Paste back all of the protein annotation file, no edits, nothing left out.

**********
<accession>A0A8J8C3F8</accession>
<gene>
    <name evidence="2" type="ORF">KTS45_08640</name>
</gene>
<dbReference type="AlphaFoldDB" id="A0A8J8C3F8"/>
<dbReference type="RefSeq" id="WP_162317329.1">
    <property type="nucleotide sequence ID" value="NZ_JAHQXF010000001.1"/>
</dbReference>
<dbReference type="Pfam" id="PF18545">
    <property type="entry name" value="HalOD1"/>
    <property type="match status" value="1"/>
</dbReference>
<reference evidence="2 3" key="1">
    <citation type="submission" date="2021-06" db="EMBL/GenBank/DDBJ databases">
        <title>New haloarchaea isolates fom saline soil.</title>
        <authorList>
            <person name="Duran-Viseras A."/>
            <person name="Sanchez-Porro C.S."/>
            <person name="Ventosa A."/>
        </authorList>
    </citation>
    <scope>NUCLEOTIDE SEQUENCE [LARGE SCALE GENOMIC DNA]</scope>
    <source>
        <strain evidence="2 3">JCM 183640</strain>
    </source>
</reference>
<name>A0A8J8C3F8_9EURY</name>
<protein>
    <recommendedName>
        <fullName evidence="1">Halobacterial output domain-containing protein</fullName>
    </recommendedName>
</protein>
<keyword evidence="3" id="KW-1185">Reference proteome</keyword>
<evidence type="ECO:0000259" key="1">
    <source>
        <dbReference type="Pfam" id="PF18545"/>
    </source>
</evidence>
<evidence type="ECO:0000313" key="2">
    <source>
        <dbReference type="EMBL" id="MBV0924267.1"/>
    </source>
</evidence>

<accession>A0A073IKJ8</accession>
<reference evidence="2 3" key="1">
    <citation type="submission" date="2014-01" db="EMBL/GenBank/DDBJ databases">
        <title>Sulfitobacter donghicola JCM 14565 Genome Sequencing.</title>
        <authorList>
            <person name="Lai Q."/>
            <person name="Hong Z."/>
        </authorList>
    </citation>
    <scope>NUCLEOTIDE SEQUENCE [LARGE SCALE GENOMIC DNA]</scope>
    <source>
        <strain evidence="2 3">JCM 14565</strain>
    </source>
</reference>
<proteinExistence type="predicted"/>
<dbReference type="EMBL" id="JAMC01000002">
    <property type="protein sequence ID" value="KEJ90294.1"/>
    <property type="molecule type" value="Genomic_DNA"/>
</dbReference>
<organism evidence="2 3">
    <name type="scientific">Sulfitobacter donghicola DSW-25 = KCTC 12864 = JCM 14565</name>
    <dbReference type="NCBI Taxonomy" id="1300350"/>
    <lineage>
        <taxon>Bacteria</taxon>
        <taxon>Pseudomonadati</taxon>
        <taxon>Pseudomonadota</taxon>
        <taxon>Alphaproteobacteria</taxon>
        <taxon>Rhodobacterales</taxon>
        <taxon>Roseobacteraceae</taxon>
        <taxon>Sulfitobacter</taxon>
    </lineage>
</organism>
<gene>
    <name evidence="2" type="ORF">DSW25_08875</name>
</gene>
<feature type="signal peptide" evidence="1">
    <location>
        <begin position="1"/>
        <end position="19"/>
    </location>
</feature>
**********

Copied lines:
<accession>A0A8J8C3F8</accession>
<gene>
    <name evidence="2" type="ORF">KTS45_08640</name>
</gene>
<dbReference type="AlphaFoldDB" id="A0A8J8C3F8"/>
<dbReference type="RefSeq" id="WP_162317329.1">
    <property type="nucleotide sequence ID" value="NZ_JAHQXF010000001.1"/>
</dbReference>
<dbReference type="Pfam" id="PF18545">
    <property type="entry name" value="HalOD1"/>
    <property type="match status" value="1"/>
</dbReference>
<reference evidence="2 3" key="1">
    <citation type="submission" date="2021-06" db="EMBL/GenBank/DDBJ databases">
        <title>New haloarchaea isolates fom saline soil.</title>
        <authorList>
            <person name="Duran-Viseras A."/>
            <person name="Sanchez-Porro C.S."/>
            <person name="Ventosa A."/>
        </authorList>
    </citation>
    <scope>NUCLEOTIDE SEQUENCE [LARGE SCALE GENOMIC DNA]</scope>
    <source>
        <strain evidence="2 3">JCM 183640</strain>
    </source>
</reference>
<name>A0A8J8C3F8_9EURY</name>
<protein>
    <recommendedName>
        <fullName evidence="1">Halobacterial output domain-containing protein</fullName>
    </recommendedName>
</protein>
<keyword evidence="3" id="KW-1185">Reference proteome</keyword>
<evidence type="ECO:0000259" key="1">
    <source>
        <dbReference type="Pfam" id="PF18545"/>
    </source>
</evidence>
<evidence type="ECO:0000313" key="2">
    <source>
        <dbReference type="EMBL" id="MBV0924267.1"/>
    </source>
</evidence>

<accession>A0A073IKJ8</accession>
<reference evidence="2 3" key="1">
    <citation type="submission" date="2014-01" db="EMBL/GenBank/DDBJ databases">
        <title>Sulfitobacter donghicola JCM 14565 Genome Sequencing.</title>
        <authorList>
            <person name="Lai Q."/>
            <person name="Hong Z."/>
        </authorList>
    </citation>
    <scope>NUCLEOTIDE SEQUENCE [LARGE SCALE GENOMIC DNA]</scope>
    <source>
        <strain evidence="2 3">JCM 14565</strain>
    </source>
</reference>
<proteinExistence type="predicted"/>
<dbReference type="EMBL" id="JAMC01000002">
    <property type="protein sequence ID" value="KEJ90294.1"/>
    <property type="molecule type" value="Genomic_DNA"/>
</dbReference>
<organism evidence="2 3">
    <name type="scientific">Sulfitobacter donghicola DSW-25 = KCTC 12864 = JCM 14565</name>
    <dbReference type="NCBI Taxonomy" id="1300350"/>
    <lineage>
        <taxon>Bacteria</taxon>
        <taxon>Pseudomonadati</taxon>
        <taxon>Pseudomonadota</taxon>
        <taxon>Alphaproteobacteria</taxon>
        <taxon>Rhodobacterales</taxon>
        <taxon>Roseobacteraceae</taxon>
        <taxon>Sulfitobacter</taxon>
    </lineage>
</organism>
<gene>
    <name evidence="2" type="ORF">DSW25_08875</name>
</gene>
<feature type="signal peptide" evidence="1">
    <location>
        <begin position="1"/>
        <end position="19"/>
    </location>
</feature>